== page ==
And I’d be remiss if I didn’t admit that I adore her feminist leanings. Listen to the song “Locked Inside”: “I’m locked inside/A land called foolish pride/Where the man is always right/He hates to talk but loves to fight”. Monáe is also – perhaps in best android form – obsessed with keeping her focus and balance; “Tightrope”, of course, is all about staying centered, while in “Cold War” she worries about “running from depravity”. Not exactly words we’re likely to hear any time soon from Lady Gaga.

Monáe’s also displayed real brilliance at creating tantalizing hints and placing careful codifiers in her music and visuals. Her fans have, for example, speculated at length about “the Palace of the Dogs”, the setting for the “Tightrope” video and which Monáe claims is a real place (although she won’t reveal the location of it). Does it mean something when she passes a door labeled “Mask Center” in that same video? Who is “Blueberry Mary”, the woman with silver hair and rosy cheeks mentioned in “Mushrooms and Roses”? What's with the eerie brides in the "Many Moons" video (when their eyes suddenly glow bright green under their veils, that image creeps me out every time).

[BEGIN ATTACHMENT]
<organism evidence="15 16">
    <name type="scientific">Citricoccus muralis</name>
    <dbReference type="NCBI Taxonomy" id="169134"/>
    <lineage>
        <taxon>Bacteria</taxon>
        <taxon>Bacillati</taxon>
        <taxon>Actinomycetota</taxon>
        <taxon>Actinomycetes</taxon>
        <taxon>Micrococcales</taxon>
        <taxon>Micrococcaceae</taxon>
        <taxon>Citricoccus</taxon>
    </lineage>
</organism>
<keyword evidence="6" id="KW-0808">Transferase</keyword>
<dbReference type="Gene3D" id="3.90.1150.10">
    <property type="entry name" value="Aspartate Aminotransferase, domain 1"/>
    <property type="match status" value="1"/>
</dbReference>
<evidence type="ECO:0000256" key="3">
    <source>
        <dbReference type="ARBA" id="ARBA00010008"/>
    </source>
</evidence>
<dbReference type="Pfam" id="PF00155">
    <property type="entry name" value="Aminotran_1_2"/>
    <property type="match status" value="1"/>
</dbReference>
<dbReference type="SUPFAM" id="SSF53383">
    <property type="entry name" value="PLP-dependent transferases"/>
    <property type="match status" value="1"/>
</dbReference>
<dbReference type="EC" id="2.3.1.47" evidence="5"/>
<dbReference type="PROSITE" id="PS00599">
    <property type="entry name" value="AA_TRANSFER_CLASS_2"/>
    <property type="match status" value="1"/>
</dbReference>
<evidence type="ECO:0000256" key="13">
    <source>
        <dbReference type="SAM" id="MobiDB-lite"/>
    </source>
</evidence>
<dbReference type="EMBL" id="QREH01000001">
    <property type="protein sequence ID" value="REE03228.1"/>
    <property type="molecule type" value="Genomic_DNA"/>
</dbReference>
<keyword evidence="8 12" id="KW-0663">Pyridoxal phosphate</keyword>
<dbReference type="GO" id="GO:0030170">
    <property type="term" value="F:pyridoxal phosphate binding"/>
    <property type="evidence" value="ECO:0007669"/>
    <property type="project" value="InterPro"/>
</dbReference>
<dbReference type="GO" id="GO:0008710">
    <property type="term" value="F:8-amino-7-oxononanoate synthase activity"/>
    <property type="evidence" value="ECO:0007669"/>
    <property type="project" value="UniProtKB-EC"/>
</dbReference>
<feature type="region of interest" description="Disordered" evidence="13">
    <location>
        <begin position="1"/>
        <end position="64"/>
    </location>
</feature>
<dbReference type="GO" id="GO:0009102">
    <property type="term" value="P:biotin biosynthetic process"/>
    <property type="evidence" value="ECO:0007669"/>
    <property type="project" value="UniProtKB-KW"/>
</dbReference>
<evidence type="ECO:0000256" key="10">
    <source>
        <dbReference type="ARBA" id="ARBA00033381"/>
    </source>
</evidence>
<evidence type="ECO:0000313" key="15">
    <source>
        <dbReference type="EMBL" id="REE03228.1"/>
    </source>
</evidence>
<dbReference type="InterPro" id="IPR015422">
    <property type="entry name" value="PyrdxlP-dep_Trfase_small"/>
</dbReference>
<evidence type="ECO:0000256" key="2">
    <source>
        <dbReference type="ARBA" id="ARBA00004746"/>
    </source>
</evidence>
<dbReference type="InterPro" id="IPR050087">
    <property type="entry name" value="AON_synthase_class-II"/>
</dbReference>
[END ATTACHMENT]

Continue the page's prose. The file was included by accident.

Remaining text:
But the crowning jewel in the ArchAndroid’s magnificent city-shaped crown is Janelle Monáe the live performer. On October 30th, Ricky and I ventured into the Hollywood Palladium to see her live. It didn’t matter that we were probably twice the age of everyone else there, or that most of the trendy young crowd seemed to have come to take in the headline act, a deliberately arty band called Of Montreal. Nothing mattered but Monáe’s absolutely astonishing performance. The sheer joy she and her band (especially her charismatic and gifted guitarist Kellindo Parker) display for their work is exhilarating and infectious. Her presentation – which began with a young man in Victorian garb (the same young man glimpsed towards the end of the “Tightrope” video, perhaps?) exhorting the crowd like a seasoned circus barker, and included a lengthy science fiction film intro in which Monáe filled us in on the story of Cindi Mayweather – was ceaselessly creative and energetic. Monáe even performed one song (“Mushrooms and Roses”) with her back to the audience as she executed a huge impressionist painting:

I’m pleased to see how many “best of 2010” lists The ArchAndroid has topped (even if those bastions of mediocrity, the Grammy Awards and Rolling Stone, gave it little more than passing nods), and I have no doubt that Monáe will have a long and fascinating career, although I worry about how passing years treat perfectionists (see Kate Bush, for example, whose last album, Aerial, was 12 years in the making).

In the meantime, I’m just happy to know that I’m really not too old to appreciate new music – even if it takes a 24-year-old genius to make me realize it.